History

Spanish Navy Physics and Mathematics School

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Academy Cádiz
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Academy Cádiz
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Steam Urania
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Almanac 1792
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Maritime atlas
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Naval college
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School of Top Studies
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School of Top Studies
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Jorge Juan
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Royal Observatory of the Navy
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Tofiño

In agreement with Navy Regulations in force in 1748, those midshipmen who showed special ability for the most difficult and abstract mathematical sciences were assigned to this School.

The distinguished naval officer Jorge Juan, then captain of the Midshipmen’s Company, encouraged the study of mathematics of future commanding officers. He was also the promoter of the Observatory of the Spanish Navy.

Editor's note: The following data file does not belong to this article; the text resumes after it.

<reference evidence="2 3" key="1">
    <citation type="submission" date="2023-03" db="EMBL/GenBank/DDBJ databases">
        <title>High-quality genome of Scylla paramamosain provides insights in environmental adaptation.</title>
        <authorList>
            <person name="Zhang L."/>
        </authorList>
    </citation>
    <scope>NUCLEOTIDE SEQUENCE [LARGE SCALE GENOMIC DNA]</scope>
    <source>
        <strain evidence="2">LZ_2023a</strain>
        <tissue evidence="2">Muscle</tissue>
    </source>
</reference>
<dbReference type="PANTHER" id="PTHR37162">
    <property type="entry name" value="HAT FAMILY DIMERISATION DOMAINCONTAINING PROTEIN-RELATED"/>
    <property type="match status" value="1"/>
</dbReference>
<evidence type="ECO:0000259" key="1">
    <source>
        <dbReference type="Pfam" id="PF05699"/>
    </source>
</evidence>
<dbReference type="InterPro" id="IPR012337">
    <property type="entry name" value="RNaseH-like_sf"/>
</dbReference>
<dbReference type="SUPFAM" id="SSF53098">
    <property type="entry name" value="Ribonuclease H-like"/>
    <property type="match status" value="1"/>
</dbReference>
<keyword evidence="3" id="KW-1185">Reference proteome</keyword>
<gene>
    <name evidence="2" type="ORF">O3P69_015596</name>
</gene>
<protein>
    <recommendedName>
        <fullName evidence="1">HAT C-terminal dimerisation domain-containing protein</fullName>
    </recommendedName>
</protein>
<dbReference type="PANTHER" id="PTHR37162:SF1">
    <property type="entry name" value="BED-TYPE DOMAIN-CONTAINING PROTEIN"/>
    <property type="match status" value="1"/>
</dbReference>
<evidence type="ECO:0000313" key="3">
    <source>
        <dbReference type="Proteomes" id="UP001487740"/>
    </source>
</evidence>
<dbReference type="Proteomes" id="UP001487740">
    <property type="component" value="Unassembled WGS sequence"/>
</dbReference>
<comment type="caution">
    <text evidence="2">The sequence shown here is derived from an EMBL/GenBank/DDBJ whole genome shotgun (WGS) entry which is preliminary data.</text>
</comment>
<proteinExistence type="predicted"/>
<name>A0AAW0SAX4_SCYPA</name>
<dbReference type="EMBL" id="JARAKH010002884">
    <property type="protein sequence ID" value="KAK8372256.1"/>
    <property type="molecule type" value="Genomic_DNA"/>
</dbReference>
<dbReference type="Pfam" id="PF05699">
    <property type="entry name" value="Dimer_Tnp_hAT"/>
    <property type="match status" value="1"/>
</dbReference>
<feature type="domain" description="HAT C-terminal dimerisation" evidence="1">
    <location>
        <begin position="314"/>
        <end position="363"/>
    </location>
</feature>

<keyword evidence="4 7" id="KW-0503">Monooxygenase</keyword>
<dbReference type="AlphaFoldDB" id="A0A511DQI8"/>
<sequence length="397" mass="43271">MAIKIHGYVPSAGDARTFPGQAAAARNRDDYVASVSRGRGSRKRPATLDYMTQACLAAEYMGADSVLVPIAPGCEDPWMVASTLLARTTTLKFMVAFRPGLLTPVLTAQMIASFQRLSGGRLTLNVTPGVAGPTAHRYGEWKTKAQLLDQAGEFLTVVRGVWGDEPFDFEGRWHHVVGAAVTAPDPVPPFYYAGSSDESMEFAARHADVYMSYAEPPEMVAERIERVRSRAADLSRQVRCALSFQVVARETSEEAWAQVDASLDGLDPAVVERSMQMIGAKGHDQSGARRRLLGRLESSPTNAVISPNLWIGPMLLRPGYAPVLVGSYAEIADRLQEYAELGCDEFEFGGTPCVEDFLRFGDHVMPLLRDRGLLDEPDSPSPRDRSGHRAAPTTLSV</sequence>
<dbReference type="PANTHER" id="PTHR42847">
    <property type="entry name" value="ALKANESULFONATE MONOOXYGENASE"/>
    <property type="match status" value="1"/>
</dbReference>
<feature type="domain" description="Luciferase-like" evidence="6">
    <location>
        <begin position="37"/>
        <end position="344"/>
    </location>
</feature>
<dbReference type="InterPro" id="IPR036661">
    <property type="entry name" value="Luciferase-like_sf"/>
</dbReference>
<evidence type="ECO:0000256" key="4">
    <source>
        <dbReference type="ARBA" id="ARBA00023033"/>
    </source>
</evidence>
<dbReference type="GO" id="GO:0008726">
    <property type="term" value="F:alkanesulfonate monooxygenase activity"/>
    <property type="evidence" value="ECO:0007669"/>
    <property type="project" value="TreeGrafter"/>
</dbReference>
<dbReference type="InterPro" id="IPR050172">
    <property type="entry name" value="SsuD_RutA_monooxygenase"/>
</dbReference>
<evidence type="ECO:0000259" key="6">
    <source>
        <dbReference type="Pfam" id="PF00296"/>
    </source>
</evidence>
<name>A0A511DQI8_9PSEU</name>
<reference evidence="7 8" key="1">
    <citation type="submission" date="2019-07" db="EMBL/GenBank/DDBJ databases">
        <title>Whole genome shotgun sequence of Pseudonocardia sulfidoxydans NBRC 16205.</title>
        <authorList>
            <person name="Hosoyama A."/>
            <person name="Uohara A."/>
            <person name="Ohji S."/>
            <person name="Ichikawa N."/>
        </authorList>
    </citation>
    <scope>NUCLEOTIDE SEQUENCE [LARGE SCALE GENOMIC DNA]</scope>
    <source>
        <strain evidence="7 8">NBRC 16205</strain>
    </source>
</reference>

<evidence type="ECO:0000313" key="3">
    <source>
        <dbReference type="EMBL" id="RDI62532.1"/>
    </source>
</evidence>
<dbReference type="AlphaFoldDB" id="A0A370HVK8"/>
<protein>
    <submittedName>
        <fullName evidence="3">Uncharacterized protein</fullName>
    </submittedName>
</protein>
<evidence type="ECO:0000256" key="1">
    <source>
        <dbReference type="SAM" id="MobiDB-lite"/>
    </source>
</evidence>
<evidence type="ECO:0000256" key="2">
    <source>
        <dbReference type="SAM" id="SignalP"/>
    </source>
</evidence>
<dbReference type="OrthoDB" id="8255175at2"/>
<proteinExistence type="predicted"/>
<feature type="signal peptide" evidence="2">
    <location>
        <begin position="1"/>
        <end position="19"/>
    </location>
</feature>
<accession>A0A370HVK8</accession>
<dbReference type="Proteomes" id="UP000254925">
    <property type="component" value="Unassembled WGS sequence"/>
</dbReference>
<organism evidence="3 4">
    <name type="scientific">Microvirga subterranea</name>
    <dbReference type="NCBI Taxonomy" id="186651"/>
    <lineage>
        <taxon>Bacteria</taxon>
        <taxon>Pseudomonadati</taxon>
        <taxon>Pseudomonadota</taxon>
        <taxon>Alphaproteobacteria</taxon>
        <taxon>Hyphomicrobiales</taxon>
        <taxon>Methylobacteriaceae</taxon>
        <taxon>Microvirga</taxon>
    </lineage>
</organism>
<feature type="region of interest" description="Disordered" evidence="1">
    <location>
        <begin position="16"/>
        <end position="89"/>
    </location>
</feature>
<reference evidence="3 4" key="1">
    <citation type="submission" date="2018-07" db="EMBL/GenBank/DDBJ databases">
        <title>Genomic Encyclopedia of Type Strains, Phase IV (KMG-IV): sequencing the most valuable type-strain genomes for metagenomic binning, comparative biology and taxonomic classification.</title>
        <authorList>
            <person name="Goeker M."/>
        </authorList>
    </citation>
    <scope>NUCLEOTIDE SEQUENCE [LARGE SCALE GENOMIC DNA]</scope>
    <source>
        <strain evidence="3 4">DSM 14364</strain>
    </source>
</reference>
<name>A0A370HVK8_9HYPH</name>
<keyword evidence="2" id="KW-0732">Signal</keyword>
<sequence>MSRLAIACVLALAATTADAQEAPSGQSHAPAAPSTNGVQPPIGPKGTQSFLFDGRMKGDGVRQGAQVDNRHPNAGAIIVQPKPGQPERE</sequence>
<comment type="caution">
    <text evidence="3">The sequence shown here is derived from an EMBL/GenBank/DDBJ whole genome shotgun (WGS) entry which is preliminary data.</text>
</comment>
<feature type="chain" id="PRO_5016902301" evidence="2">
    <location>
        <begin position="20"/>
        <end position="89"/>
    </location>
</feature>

In the last decades of the 18th century the Observatory was an institution of reference in the Age of the Enlightenment. Many naval officers that attended the School had a very active and salient participation in important scientific projects like the Maritime Atlas of Spain, the first Nautical Almanac and the intercontinental enlightened scientific expeditions at the end of that century.

Soon afterwards, however, and due to the difficult moments in the aftermath of the Peninsular War and the reign of King Ferdinand VII, a deep financial and intellectual crisis prevented the Navy from furthering the important scientific research activities commenced in the previous century.

The School as such was founded in 1836 under the reign of Regent Queen María Cristina. The founding Royal Decree established the Chair of Advanced Studies in Mathematics for no more than 16 students at a time. The four-year course contemplated the following subjects: algebra, analytic geometry, geodesics, differential and integral calculus, mechanics, hydraulics, optics, astronomy and nautical astronomy. In 1856, the Royal Observatory established an exclusive Advanced Course for Spanish Navy officers on pure mathematics, mechanics, physics and astronomy.

Many notable naval officers that studied in the School were later posted to important scientific-related assignments like the Hydrographic Institute, the Royal Observatory, scientific expeditions and several faculty and Academy staffs.

After different vicissitudes and venue changes the School, along with the hydrographic associated departments, finally settled in the Royal Observatory.

    

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